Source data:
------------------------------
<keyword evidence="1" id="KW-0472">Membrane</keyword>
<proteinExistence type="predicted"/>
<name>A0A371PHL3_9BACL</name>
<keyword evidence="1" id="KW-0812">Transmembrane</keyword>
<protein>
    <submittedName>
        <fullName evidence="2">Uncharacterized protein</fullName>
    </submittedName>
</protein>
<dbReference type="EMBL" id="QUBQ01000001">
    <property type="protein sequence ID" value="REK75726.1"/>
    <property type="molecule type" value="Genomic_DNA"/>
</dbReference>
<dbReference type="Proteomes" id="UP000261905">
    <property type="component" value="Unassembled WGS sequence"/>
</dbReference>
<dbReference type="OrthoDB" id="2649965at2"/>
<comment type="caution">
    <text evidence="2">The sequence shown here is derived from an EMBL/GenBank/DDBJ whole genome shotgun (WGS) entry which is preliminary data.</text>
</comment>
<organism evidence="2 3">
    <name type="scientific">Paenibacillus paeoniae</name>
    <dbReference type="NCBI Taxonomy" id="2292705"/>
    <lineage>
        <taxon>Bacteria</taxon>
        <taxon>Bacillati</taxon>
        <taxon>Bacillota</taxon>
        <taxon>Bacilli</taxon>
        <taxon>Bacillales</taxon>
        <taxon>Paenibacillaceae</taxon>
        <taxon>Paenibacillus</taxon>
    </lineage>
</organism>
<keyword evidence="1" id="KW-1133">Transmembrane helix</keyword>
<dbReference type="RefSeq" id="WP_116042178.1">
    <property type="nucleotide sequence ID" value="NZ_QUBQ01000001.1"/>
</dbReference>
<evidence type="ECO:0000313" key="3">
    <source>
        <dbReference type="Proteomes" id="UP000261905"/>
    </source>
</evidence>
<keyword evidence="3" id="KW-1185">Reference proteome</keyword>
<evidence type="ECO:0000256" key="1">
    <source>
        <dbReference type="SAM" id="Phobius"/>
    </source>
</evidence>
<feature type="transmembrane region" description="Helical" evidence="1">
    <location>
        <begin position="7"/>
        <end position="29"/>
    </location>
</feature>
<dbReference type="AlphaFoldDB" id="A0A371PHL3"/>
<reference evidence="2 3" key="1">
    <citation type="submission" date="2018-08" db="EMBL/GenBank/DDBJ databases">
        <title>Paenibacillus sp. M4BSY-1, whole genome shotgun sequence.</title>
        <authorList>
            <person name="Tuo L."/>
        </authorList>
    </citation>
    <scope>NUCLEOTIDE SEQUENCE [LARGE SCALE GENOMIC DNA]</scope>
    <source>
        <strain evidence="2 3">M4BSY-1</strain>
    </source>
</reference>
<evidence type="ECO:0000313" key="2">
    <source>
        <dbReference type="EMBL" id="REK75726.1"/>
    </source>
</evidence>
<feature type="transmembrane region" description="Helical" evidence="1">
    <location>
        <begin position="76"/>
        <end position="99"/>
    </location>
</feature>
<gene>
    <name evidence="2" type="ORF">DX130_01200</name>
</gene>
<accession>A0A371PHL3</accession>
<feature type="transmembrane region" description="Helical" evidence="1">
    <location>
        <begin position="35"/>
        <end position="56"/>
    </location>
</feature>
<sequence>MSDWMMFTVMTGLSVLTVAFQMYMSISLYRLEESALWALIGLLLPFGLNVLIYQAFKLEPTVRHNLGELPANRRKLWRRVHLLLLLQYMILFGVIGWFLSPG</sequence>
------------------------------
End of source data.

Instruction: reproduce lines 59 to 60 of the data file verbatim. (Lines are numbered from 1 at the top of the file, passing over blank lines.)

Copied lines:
        <authorList>
            <person name="Tuo L."/>